Unlocking the Seal
Your Winter 1998 article, “Unlocking the Seal,” unlocks the riddle of why UVM is identified in some places (including the University seal itself) as Universitas Viridi Montis rather than the Universitas Viridi Montanae some of us recall in other places. My letter, published in the Winter 1998 issue, raised questions about the linguistic propriety of both renditions. Having now pondered the University seal and your article’s accompanying text, I offer the following elaboration of my position.

Universitas Viridis Montis (appearing on the seal as Universitas V. Montis seems inappropriate if the translation is University of the Green Mountain (the translation shown in that article). Green Mountains (plural) is the better choice. The article itself explains the seal’s depiction of the sun rising over the university as sunrise “over the Green Mountains” (plural). Vermont is indeed the “Green Mountain State,” in a sense justification for calling UVM the “Green Mountain” university — hence justifying use of the Latin singular (viridis montis). But this Latin can just as readily be translated as University of the Green Mountain (sounding as if there were only one such elevation in the state of Vermont). The more acceptable rendition would be University of the Green Mountains — assuming that some Latin basis for continuing the “UVM” designation is desirable (I think it is).
If the latter is the preferred English rendition, the Latin should be Universitas Viridi Montorum, though I am not sure of the possessive plural of viridis. Maybe should be viridum (viridorum doesn’t sound right). Universitas Viridi Montorum has a right tone to it. This is my choice for the Latin basis for “UVM” if Latin should still be used (I think it should) on diplomas and other appropriate documents. It’s my choice, subject to correction by someone more conversant with correct Latin than this octogenarian claims to be these days.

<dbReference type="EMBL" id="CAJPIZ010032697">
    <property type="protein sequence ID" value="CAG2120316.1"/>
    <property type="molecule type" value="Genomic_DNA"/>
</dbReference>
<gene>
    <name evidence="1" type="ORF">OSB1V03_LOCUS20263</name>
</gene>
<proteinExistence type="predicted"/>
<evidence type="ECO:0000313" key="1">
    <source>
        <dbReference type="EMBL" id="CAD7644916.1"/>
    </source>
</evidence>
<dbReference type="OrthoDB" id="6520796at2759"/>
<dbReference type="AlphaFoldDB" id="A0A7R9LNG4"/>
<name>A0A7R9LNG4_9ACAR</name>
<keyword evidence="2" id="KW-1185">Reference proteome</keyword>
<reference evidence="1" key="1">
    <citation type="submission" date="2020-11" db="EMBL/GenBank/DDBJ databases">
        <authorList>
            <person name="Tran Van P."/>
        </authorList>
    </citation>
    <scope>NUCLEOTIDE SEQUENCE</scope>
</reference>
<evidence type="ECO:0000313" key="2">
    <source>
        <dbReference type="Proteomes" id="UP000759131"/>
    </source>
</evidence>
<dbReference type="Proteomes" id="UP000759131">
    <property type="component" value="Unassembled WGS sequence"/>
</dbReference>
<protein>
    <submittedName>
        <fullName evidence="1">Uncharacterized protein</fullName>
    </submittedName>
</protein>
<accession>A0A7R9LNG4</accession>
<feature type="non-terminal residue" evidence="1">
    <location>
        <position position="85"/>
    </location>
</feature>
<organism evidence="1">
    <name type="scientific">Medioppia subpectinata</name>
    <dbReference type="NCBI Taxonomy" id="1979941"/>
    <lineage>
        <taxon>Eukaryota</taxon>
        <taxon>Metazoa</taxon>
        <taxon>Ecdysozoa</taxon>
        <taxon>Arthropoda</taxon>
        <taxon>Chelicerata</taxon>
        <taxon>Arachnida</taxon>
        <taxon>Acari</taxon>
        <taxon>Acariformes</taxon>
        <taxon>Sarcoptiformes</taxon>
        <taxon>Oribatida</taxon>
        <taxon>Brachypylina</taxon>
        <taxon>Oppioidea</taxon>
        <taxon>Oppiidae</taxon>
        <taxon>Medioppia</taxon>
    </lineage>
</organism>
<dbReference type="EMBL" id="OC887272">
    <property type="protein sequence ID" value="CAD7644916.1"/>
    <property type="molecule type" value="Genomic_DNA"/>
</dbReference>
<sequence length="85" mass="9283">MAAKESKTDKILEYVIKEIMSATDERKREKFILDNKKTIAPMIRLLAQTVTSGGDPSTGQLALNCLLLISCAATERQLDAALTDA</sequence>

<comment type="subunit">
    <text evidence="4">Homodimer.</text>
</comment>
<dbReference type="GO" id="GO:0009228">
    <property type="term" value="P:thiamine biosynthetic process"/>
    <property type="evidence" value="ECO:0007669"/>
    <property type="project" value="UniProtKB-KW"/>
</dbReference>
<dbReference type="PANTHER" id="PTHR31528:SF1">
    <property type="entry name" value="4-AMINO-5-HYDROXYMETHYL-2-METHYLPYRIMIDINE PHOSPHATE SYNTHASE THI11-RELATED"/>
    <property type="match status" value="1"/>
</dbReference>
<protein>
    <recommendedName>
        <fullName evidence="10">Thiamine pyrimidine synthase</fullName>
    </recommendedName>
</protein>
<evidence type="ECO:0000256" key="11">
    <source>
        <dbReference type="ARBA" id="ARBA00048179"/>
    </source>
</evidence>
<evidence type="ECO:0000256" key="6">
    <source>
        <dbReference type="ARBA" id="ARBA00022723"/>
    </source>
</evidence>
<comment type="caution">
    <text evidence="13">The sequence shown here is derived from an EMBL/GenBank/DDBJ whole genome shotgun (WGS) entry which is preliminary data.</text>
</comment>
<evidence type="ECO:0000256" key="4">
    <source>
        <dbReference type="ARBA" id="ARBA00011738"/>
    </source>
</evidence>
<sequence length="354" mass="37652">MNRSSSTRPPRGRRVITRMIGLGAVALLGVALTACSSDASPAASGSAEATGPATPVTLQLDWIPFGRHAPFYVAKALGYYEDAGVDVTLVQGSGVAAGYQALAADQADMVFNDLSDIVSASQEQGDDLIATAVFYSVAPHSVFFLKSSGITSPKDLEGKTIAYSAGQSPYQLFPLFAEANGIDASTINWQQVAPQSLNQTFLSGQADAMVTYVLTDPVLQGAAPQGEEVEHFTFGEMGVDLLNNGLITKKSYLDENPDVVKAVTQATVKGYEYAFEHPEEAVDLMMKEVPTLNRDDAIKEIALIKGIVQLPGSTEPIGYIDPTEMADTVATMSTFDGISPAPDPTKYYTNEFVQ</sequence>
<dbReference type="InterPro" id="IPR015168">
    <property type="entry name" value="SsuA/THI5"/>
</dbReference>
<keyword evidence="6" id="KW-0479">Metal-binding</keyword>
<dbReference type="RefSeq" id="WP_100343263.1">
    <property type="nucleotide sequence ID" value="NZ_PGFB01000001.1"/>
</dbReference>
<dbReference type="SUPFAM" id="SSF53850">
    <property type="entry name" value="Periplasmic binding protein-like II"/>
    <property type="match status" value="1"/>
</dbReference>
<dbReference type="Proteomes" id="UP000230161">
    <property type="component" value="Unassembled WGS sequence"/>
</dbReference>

David J. Steinberg ’39
Alexandria, Virginia

Remembering Mickey
What I appreciated most about Mickey Cochran was his pursuit of excellence and the way he took the time to analyze things — each skier’s technique individually — and then make one or two suggestions that might help you ski better.

I remember Mickey taking handfuls of aspirin for pain in his joints. That’s one reason why he didn’t really ski that much when he was coaching. It was probably brutal being out there in the cold just slide-slipping and traversing. But he genuinely seemed to get pleasure out of helping us improve — from working with athletes who were willing to put out the effort to be good. That caring and dedication rubbed off on a lot of us.

Dave Dodge ‘76
Williston, Vt.


(Ed: Dave and Bill Doble ’76 of Essex, Vt., took our challenge to identify the skiers from the 1970s team portrait that ran in the spring issue. They are: (Standing l to r) Chip LaCasse, Chris Brown, ?, Dave Dodge, Dave Hubbard, Petter Kongsli, ?, Charlie Hall, Dave Donahue, ?, Joey Lamb, Jeff Green, ?, Steve Lacy, ?, ?, Trygve Kolsen, ?, Tom Oddy, Stan Dunklee, Mickey Cochran. (Seated l to r) Martin Grimness, ?, ?, ?, ?, ?, Billy Rathbone. There are still plenty of blanks to fill in. Let us know.